Nobody ever seems to remember second place or the second person to do something. This has been Earl Lloyd’s dilemma during the balance of his long and historic life.
To make my point: quickly, name the second person to integrate Major League Baseball (Larry Doby, Cleveland Indians, 1947, just weeks after Jackie Robinson went to the Brooklyn Dodgers).
There was no movie made about Lloyd, no team retiring his jersey, no documentaries honoring him, no one commentating on how he changed the face of a sport. There were no visits to the White House, no parades in his hometown, no TV specials. The decades after he retired from the NBA, Lloyd live in anonymity and undeserved obscurity.
When Lloyd integrated the National Basketball Association in 1950, the world had already vibrated as the news that Jackie Robinson integrated a major American sport flashed across the nation three years earlier. By the time Lloyd became the second player to integrate the second most popular sport, the aftershocks were mere tremors.
Despite the fact that he opened the doors to future generation of black basketball superstars — heck, black basketball stars dominate the game today — and won an NBA championship with the Syracuse Nationals in 1955, joining teammate Jim Tucker as the first black players to play on a title team, very few Americans outside the sport even knew he existed or remembered him.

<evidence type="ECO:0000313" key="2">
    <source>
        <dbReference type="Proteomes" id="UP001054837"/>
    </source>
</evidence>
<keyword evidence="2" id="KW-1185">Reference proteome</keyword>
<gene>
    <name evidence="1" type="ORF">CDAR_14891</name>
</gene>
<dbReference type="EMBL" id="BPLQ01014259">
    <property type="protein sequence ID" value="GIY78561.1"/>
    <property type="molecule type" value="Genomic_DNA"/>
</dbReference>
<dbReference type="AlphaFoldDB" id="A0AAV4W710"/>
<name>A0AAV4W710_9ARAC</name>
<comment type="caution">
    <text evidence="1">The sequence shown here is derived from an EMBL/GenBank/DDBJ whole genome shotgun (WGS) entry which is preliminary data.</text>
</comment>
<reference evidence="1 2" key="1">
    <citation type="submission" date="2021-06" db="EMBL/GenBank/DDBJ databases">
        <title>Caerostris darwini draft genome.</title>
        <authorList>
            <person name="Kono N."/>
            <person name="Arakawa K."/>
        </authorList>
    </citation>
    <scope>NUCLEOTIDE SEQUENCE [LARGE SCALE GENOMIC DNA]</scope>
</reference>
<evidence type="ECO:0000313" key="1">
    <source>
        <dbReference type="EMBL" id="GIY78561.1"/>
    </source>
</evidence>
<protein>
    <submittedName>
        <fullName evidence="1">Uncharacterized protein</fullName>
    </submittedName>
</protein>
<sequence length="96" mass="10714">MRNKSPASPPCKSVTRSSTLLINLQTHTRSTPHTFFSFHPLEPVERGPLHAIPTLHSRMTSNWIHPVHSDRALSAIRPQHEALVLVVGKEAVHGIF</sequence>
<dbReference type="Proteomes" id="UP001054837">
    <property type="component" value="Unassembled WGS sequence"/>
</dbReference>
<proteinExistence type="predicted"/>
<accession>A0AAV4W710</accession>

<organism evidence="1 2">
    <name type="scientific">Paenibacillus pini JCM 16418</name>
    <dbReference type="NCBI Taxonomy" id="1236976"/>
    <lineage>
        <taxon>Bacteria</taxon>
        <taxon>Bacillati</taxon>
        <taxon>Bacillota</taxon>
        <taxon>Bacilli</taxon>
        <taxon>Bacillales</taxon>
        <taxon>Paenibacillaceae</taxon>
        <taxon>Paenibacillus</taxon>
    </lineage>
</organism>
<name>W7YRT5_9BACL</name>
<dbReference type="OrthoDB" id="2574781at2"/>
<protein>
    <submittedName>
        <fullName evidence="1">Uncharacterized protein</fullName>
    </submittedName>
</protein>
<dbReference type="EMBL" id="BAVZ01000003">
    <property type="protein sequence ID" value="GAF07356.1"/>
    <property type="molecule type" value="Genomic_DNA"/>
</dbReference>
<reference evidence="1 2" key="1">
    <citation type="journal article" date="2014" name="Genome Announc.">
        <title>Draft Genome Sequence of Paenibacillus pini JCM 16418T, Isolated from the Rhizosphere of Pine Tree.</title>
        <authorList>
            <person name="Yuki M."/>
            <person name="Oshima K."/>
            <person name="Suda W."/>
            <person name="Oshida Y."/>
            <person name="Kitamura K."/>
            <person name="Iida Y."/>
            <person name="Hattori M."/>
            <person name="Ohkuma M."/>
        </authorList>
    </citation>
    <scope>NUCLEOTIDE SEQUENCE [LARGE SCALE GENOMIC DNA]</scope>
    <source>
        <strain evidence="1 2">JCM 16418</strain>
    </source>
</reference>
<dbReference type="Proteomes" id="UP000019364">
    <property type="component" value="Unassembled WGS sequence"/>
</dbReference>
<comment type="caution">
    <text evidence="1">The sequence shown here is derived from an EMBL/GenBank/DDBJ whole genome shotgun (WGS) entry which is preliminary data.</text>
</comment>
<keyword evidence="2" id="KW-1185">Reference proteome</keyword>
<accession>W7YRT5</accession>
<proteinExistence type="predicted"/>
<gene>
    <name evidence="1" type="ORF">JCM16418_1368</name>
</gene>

The fact that he was not a superstar who awed audiences with eye-popping, all-around numbers contributed to this. Both Robinson and Larry Doby were arguably the best at their positions in baseball, while the 6-foot-5 forward averaged 8.4 points and 6.4 rebounds in 560 regular-season games in nine seasons with Washington, Syracuse and Detroit. Lloyd was eventually inducted into the Basketball Hall of Fame in 2003, but only as a contributor, and Lloyd was 22-55 as Detroit’s coach in 1971-72 and the first nine games in the 1972-73 season.
So, while he was a good player, he never set the world aflame with his play and was underwhelming as a coach.
Lloyd made his NBA debut in 1950 for the Washington Capitals, just before fellow black players Sweetwater Clifton and Chuck Cooper played their first games.
He is remembered by contemporaries and historians as a major contributor to the civil rights movement that was burgeoning beneath the surface of American culture at that time, a quiet giant who moved with grace and did not bust down doors with bombastic words.
”The State family mourns the loss of a fellow Yellow Jacket and trailblazer who was a true champion both on and off of the basketball court,” West Virginia State President Brian Hemphill said in a statement. ”When Earl stepped out on the court on that fateful date in 1950, this remarkable man rightfully earned his place in the historic civil rights movement and, more important, he opened the door to equality in America.”
Lloyd, a native of Alexandria, Virginia, lived in Crossville, Tennessee.